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    My satisfaction with a tour inspired Raleigh single speed gives reason to ponder these Raelighs. I've an earlier generation, horizontal top tube Oneway (it fits) and use it as a commuter and winter bike. The long wheel base, B17 aged saddle and 35c tires (nice reflector stripes) give it a nice ride. I wouldn't call it nimble but I don't get beat up after a long ride. The fenders and canti brakes make it a nice off the shelf single/fixed bike for several 50 milers and one Century.

    All my other centuries this year and one 250k have been on a Serotta Fierte 10 spd. steel bike with carbon seat stays and fork. Difficult to mount racks and can only use rubber banded plastic fenders. I like my Raleigh enough to take a look at their rando setup.
    Life is like riding a bicycle. In order to keep your balance, you must keep moving. ~Albert Einstein

  12. #12
    Senior Member lonesomesteve's Avatar
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    I was in my LBS this weekend and noticed they had a couple of these Port Townsends alongside a Clubman. I still like the idea, but I have to say that seeing the bike up close and personal was a bit of a disappointment. First of all, I picked it up and nearly threw out my back. This is a very heavy bike. I'm guessing it must be straight guage tubing, and that along with heavy tires and wheels and heavy-duty steel fenders make for a bike that feels about as light and lively as the Schwinn Varsity I had as a kid. Weight isn't everything, but there is a point at which it gets rediculous. Other than the weight, I thought it was just sort of sloppily put together. For example, the front rack is cheap and cheesy and sits way higher above the front wheel than it should. Since the rack was apparently designed specifically for this bike, seems like they could have made it fit much better.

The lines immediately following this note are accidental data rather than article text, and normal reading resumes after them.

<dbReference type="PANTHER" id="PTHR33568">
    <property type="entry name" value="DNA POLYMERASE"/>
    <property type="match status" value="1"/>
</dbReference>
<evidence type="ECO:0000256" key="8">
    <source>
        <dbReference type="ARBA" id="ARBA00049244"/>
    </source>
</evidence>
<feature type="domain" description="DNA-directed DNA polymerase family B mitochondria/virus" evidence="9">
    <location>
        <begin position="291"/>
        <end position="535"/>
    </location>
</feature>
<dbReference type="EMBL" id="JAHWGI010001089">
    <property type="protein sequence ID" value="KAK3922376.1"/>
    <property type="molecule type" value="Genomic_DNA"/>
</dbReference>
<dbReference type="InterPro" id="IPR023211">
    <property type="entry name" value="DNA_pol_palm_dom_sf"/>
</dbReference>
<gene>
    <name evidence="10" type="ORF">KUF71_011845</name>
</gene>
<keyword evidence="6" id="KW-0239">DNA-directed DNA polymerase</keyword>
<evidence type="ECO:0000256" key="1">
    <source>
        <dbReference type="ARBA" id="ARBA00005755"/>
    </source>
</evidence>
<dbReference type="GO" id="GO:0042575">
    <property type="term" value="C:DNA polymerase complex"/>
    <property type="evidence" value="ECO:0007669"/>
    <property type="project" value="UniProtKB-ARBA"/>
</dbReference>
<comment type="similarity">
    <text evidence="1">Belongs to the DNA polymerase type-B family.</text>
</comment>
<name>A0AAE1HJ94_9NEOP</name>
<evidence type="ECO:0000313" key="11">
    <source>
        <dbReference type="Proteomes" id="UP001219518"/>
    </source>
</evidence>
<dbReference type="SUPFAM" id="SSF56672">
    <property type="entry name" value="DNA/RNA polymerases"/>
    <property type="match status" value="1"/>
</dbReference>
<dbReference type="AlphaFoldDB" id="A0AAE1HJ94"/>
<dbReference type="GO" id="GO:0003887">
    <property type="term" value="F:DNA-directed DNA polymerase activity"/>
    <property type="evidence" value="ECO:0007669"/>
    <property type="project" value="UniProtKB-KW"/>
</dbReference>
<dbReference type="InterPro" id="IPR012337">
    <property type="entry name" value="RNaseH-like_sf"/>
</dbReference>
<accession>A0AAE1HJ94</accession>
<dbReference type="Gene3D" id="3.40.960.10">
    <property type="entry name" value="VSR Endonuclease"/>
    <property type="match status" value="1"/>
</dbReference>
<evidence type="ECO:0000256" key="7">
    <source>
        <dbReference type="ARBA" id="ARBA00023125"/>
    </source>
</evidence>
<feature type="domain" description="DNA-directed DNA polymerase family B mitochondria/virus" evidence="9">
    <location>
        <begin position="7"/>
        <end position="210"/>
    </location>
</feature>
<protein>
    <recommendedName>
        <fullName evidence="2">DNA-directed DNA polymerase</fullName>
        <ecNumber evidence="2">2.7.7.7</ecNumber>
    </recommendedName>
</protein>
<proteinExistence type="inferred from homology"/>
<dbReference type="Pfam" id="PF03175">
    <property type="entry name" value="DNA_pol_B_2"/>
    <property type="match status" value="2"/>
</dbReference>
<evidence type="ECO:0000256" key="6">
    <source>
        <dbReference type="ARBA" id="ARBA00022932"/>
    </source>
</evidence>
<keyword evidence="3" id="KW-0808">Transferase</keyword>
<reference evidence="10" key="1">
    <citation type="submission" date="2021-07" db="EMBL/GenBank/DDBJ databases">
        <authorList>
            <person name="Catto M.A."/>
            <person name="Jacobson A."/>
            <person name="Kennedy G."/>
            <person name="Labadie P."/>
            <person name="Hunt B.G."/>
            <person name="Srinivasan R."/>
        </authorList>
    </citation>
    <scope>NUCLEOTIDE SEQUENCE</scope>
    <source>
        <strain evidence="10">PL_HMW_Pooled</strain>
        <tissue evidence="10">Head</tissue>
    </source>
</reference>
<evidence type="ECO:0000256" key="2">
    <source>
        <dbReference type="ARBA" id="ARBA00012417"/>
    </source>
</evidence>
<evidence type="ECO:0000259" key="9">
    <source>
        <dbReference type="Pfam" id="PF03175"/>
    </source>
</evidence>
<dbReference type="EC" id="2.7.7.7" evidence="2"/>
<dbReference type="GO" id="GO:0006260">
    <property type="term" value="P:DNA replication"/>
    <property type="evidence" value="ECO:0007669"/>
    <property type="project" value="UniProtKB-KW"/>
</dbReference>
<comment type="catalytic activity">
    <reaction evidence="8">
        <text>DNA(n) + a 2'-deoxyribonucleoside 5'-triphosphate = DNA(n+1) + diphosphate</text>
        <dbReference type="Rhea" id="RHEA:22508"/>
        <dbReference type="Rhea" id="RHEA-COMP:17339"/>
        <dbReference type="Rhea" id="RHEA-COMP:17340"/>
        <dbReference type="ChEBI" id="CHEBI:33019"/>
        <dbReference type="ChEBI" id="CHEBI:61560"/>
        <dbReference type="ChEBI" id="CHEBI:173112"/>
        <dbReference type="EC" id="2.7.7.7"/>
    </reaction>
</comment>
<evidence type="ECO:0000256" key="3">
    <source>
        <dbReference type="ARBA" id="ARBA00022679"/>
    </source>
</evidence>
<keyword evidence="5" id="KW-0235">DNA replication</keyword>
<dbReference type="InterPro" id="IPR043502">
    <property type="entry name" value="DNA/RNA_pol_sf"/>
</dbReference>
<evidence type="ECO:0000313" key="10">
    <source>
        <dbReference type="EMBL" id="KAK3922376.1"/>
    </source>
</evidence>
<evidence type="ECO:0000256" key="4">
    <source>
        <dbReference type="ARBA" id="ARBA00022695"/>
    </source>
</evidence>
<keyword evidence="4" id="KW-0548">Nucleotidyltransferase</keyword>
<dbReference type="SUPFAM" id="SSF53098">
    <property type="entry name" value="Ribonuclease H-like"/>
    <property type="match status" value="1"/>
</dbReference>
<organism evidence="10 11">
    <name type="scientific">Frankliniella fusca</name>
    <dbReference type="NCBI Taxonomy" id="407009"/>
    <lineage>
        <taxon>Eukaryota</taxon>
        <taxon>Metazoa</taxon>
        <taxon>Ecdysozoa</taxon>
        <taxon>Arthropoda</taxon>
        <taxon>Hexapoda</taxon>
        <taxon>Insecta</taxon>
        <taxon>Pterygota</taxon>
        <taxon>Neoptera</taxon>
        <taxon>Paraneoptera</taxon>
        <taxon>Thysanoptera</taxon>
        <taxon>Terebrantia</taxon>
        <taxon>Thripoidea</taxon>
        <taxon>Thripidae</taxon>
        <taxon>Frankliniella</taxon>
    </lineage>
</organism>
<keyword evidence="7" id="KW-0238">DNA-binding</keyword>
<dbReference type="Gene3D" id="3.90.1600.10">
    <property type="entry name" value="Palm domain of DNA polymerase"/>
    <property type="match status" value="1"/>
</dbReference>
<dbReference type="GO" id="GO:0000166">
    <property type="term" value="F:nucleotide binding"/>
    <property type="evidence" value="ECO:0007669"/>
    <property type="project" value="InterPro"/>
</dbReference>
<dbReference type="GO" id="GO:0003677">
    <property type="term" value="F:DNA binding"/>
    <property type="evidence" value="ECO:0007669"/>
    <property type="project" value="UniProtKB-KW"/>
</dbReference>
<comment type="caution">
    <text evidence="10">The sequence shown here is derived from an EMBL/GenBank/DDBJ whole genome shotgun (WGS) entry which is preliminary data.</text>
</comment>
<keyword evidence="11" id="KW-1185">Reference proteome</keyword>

For the price, I guess you can't expect too much. This bike would probably make a decent, inexpensive, classy-looking around-town bike for someone who doesn't ride a lot, but I wouldn't want to have to depend on it for brevet series. And I wouldn't want to have to haul all that weight around for 200k or more. For not a lot more money, the Raleigh Clubman looks like a legit rando-ready bike. It's also no fly-weight either but it's more respectable than the Port Townsend, plus it comes with some very cool extras like the Brooks saddle and Lezyne pump.
    "You can buy status, but sucking is immutable. After a certain point, upgrading only makes you suck more ostentatiously."
    -Bike Snob NYC


    My Randonneuring Blog

  13. #13
    Senior Member Andrew F's Avatar
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    I've put over 5K miles on a Raleigh Clubman this year. Like lonesomesteve said, It's no fly weight but it handles its weight nicely. From the begining a made a few changes, purchased the larger frame (62cm I'm 6'-1"), swaped out the stem for a shorter 30 degree stem, and the set-back seat post was exchanged for a two bolt. All this was to get the handlebars set to a 1.5 drop from the saddle and to bring the saddle more over the cranks for good fit and effective ridding positon. After 2k miles I switched out the Brooks Swift for a B17 which is more comfortable and practical on longer rides. I love the ride and fit, the quality seems good. The only other modification I'd make is to add a triple.